Microsoft has reportedly announced that it plans to terminate semi-annual release for the upcoming Windows Server 2022. The users who require continuous updates are expected to be directed to Azure Stack HCI instead.
For the uninitiated, the traditional Windows Server world would let users choose between the Semi-Annual Channel (SAC) and the Long-Term Servicing Channel (LTSC) for installations. Of these, LTSC is essentially the conventional model used for large-scale release in every two or three years. SAC, on the other hand, is more of the as-a-service model with continuous feature updates to incorporate latest technology.
Reportedly, the enterprises installing Windows Server for general-purpose would normally opt for LTSC, which is known to have five years of mainstream and five years of extended support. Whereas, SAC’s purpose is for container workloads or scenarios where a VM is short-lived and can be replaced easily. Shortcomings of SAC are- only 18 months of support for every release, no desktop experience option and requirement for Software Assurance which is an expensive subscription license.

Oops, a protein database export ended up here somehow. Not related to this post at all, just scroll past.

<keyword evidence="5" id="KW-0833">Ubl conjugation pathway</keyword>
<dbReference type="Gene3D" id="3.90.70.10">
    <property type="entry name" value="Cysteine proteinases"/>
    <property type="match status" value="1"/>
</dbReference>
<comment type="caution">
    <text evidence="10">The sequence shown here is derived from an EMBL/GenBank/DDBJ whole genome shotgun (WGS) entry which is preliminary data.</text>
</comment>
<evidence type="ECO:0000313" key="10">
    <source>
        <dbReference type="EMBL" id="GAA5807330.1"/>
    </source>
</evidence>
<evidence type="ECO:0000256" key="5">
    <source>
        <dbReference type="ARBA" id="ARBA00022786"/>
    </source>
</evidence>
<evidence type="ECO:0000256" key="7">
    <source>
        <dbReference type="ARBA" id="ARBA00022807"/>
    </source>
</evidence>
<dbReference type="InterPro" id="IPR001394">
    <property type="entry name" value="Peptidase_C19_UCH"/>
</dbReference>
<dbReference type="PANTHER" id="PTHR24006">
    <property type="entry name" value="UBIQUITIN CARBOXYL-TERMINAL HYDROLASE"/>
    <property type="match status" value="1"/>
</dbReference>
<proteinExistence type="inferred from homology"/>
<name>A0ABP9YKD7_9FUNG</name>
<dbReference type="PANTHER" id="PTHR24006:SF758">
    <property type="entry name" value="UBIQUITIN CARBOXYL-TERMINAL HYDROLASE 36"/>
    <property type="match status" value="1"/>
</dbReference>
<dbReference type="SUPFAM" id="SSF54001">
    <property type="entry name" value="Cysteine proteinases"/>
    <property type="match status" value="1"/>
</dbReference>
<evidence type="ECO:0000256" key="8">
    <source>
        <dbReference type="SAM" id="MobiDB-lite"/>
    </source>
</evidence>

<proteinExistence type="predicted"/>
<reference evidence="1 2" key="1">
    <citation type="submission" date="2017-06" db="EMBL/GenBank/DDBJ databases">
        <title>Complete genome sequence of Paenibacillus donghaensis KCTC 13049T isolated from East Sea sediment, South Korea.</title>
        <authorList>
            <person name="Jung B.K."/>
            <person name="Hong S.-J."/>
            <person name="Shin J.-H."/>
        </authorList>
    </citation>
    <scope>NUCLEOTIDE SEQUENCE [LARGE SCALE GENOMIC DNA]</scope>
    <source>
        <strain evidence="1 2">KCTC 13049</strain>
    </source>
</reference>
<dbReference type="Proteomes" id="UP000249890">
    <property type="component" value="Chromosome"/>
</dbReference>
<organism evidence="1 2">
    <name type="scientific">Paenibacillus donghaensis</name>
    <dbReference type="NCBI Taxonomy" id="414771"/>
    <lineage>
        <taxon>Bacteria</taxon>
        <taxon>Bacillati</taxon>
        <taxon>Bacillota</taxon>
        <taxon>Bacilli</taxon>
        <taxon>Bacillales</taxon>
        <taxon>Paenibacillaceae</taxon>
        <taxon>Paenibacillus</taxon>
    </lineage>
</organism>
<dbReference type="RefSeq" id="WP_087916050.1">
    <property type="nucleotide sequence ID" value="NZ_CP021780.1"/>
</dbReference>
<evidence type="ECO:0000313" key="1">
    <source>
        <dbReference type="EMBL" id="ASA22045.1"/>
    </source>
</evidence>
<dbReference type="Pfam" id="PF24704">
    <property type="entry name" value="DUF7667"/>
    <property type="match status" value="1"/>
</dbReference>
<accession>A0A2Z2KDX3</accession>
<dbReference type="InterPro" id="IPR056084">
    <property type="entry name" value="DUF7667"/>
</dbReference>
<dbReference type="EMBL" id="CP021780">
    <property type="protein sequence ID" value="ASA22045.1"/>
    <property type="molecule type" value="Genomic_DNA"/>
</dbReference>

Which revealing the release information, Microsoft had stated that beginning with Windows Server 2022, only the Long-Term Servicing Channel is going to be available. The Semi-Annual Channel available in the earlier Windows Server versions focusing on microservices or containers will continue with Azure Stack HCI, the company added.
Azure Stack HCI (Hyperconverged Infrastructure) is apparently a hybrid virtualization platform in which the user purchases the validated hardware from a verified supplier and then connects it to Azure. Post this, the user pays $10 for each physical core every month for using it. The costs pertaining to licensing for guest operating systems and other applications are not included in this. It is supposedly a cluster that necessitates minimum two servers.
Speaking of the impact of removing SAC for Windows Server, the general-purpose customers will not be affected as they were less likely to use it. However, there are certain doubts regarding what will happen to the container images in Windows Server that utilize SAC typically.
Source credits: https://www.theregister.com/2021/07/28/windows_server_2022_sac/